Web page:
The project may be industry-based, or industry-relevant projects offered in-house. For in-house projects, industry exposure will be provided through workshops from industry professionals in MN691 (Research Methods and Project Design); all students are expected to attend those workshops since they are essential components of achieving the learning outcomes. Project topics require the written approval of the unit coordinator. Approval will be given only if the unit coordinator is assured that the project, if completed successfully, will meet the learning outcomes of the unit. An industry-based project may have an industry supervisor from whom the unit coordinator will seek input during the marking of the assessment tasks.


Assessment Task Due Date Release Date Weight Learning Outcomes Assessed
Assignment 1 Group report: Project Detailed Design* and Individual Report Week 3 (10/4/2022) Week 3 10% a,b,e
Assignment 2 Group report: Project Implementation and evaluation report* and Individual Report Demonstration to supervisor is every week. Week 11 (5/6/2022) Week 3 50% a,b,e
Assignment 3 Individual report: Peer evaluation of contributions of team members and reflective journal on professional practice/experience Week 12 (12/6/2022) Week 3 30% d-e
Assignment 4 Group demonstration* Week 11 (31/5/2022) Week 3 10% c
TOTALS     100%  

*Within a group task, a number of sub-tasks will be assigned to individuals by the project supervisor. This, along with an evaluation of the individual reflective journals, will be used to assess individual outcomes.

Class Participation and Contribution
This unit has class participation and student contribution as an assessment. The assessment task and marking rubric will follow the Guidelines on Assessing Class Participation ( Further details will be provided in the assessment specification on the type of assessment tasks and the marking rubrics.

Textbook and Reference Materials

There is no text book.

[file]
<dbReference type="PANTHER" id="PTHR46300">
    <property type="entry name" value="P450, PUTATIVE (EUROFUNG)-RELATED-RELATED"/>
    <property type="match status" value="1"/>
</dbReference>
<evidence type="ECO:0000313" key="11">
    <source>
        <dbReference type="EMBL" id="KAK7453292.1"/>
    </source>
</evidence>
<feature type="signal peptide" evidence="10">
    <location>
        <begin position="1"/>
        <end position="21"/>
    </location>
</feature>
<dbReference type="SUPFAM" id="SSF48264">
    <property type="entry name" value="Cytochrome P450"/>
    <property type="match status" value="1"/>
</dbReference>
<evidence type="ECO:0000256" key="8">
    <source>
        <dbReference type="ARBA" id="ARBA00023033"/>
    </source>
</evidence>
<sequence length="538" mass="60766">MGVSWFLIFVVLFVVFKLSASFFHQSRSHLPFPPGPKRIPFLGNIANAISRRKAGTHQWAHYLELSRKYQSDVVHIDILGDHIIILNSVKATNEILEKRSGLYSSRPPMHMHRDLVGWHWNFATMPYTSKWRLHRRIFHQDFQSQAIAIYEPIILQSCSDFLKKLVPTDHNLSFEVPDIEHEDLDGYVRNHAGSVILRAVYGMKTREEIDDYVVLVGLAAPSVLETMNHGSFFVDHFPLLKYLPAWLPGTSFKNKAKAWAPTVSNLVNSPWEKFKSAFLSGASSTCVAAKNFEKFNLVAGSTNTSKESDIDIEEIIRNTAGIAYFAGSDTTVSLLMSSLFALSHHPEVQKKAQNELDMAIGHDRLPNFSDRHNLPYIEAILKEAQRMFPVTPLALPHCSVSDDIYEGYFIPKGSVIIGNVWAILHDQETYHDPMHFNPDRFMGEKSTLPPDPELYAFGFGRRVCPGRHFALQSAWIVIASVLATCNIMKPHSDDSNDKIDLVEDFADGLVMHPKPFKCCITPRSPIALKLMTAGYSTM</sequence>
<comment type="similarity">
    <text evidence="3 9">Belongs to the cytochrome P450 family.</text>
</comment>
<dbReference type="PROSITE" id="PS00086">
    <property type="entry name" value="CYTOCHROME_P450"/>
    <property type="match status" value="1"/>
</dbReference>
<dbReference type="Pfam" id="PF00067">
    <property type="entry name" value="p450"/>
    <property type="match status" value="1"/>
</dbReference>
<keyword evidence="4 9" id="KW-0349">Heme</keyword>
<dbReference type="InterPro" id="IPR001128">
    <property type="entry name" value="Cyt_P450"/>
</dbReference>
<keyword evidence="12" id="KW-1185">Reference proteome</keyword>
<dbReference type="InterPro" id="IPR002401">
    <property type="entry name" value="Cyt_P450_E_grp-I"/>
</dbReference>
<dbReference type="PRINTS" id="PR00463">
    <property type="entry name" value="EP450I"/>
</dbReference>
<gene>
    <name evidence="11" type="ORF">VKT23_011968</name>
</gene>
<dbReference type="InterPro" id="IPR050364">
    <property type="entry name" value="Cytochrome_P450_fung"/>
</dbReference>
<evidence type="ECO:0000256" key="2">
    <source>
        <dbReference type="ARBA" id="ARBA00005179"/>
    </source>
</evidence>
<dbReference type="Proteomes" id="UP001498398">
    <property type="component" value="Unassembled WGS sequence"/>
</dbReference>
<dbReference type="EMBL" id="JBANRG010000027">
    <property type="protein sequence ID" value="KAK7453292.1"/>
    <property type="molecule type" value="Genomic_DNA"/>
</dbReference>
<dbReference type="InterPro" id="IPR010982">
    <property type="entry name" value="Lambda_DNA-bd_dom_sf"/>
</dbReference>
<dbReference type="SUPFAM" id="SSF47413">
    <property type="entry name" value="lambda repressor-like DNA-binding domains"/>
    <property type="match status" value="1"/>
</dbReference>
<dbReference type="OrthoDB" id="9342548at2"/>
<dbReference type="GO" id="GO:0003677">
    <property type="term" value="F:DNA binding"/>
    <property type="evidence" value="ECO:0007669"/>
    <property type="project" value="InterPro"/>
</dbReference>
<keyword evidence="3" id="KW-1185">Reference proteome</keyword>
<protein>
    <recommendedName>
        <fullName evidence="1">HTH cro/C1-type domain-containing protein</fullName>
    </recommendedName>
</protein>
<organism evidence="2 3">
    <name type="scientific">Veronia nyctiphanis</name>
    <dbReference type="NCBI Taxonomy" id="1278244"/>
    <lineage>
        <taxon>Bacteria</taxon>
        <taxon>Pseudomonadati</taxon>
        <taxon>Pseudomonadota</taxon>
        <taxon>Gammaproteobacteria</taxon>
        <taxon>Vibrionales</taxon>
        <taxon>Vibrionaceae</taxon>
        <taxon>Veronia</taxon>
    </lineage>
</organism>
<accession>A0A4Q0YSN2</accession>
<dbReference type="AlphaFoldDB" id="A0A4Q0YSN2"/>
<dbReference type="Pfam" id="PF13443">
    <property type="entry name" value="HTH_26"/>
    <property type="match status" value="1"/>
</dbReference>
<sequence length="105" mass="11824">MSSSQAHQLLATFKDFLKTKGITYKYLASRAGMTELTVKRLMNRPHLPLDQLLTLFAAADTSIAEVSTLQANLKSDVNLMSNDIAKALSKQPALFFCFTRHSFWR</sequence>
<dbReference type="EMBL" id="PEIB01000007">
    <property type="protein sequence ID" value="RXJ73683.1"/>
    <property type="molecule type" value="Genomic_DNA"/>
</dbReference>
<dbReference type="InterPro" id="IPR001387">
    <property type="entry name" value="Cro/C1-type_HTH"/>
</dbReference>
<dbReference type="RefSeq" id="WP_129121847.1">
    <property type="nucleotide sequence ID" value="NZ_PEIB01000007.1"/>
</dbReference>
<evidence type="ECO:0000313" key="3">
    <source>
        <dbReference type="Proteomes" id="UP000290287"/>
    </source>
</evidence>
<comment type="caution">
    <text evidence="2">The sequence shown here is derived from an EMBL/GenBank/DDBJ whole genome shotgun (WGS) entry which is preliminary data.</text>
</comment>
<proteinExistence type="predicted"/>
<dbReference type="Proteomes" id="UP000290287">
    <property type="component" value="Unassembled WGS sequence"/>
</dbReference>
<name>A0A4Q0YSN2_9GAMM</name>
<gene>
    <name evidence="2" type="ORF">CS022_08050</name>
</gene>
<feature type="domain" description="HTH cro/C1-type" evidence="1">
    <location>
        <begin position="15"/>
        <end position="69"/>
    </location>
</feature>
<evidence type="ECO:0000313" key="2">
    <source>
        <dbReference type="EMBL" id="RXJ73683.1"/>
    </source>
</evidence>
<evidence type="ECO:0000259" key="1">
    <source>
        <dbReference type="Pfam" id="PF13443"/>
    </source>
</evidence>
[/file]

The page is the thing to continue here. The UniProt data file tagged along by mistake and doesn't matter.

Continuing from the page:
References and/or notes will be provided for the lectures and workshops

Adopted Reference Style: IEEE

Graduate Attributes

MIT is committed to ensure the course is current, practical and relevant so that graduates are “work ready” and equipped for life-long learning. In order to accomplish this, the MIT Graduate Attributes identify the required knowledge, skills and attributes that prepare students for the industry.
The level to which Graduate Attributes covered in this unit are as follows:

Ability to communicate Independent and Lifelong Learning Ethics Analytical and Problem Solving Cultural and Global Awareness Team work Specialist knowledge of a field of study


Levels of attainment Extent covered
The attribute is covered by theory and practice, and addressed by assessed activities in which the students always play an active role, e.g. workshops, lab submissions, assignments, demonstrations, tests, examinations.
The attribute is covered by theory or practice, and addressed by assessed activities in which the students mostly play an active role, e.g. discussions, reading, intepreting documents, tests, examinations.
The attribute is discussed in theory or practice; it is addressed by assessed activities in which the students may play an active role, e.g. lectures and discussions, reading, interpretation, workshops, presentations.
The attribute is presented as a side issue in theory or practice; it is not specifically assessed, but it is addressed by activities such as lectures or tutorials.
The attribute is not considered, there is no theory or practice or activities associated with this attribute.